I've own investment real estate three different ways:

  • Direct ownership - I am the only owner.
  • Partnership -  I am a partner in a general partnership
  • Public REIT - I am the owner of publicly traded stock.
Based on my experience, going forward, I will only invest in public REITs.   I am currently trying to sell the investment land that I directly own.    I'm learning that a real estate partnership has lots of complexities, with which I don't won't to deal with as I get older.

There's a 5% chance that I will sell the land this year.  It is under contract, but the Buyer has enough contingencies to exit the deal.   The general partnership is doing well, except for 60% of the partners have no interest in participating in the business operations.   

I've been lucky for all the real estate investments, since all are profitable.  However, I want to simply our investments as I get older, so I will be sticking with REITs and trying to exit from the rest.

For more on Strategies and Plans, check back every Monday  for a new segment.


This is not financial advice. Please consult a professional advisor.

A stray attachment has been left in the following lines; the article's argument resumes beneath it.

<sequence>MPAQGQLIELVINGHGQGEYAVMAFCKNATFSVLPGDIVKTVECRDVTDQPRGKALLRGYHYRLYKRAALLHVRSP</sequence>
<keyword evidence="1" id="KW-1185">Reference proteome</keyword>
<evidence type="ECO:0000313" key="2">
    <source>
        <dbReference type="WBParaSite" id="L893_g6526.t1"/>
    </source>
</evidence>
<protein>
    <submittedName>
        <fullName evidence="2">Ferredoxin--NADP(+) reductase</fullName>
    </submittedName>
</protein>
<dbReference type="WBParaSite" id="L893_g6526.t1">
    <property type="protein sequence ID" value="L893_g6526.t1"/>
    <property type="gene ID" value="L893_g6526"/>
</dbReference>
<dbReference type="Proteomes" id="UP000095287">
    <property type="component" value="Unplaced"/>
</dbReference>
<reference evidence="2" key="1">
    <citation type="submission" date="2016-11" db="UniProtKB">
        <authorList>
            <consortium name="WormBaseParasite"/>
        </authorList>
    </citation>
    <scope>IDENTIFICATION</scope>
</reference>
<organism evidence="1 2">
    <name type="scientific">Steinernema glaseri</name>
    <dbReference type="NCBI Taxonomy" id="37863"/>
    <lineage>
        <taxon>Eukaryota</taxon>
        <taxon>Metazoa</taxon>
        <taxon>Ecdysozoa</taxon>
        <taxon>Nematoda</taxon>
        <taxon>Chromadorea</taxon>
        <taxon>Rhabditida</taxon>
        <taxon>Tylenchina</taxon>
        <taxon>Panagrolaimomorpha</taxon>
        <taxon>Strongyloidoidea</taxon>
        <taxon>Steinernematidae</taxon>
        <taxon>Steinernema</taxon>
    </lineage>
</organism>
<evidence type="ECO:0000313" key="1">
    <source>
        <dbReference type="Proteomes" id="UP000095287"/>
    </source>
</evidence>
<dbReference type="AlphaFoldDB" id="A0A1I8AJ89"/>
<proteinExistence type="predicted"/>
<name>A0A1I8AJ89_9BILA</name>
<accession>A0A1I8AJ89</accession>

Copyright © 2019 Achievement Catalyst, LLC

Monday, May 06, 2019

How Much Times Final Salary is Needed to Retire

16.4 times, assuming no pension, and having Social Security account for 5.3 of the amount.   So only 11.1 times is needed.  Still that is a pretty daunting number, especially if one wasn't planning for it. 

Personally, I've always targeted for 20 times, not including Social Security.  I think that gives us a comfortable buffer.

For more on Strategies and Plans Ideas, check back Mondays for a new segment.

This is not financial, saving or retirement advice advice. Please consult a professional advisor.

Copyright © 2019 Achievement Catalyst, LLC

How Governent Can Reduce the Cost of College

Let all future student loans be forgivable in bankruptcy. 

Banks would be more judicious in lending money.   Less money would be lent.  Fewer people would go to college.   Supply would exceed demand.   Colleges would need to reduce tuition.   More students could attend at lower costs.

Simple economics.

For more on  Strategy and Plans, check back Mondays for a new segment.

This is not financial, economic, or higher eduction advice. Please consult a professional advisor.

Copyright © 2019 Achievement Catalyst, LLC

Saturday, May 04, 2019

Doing the Unthinkable

"I made a fortune getting out too soon." ~ J.P. Morgan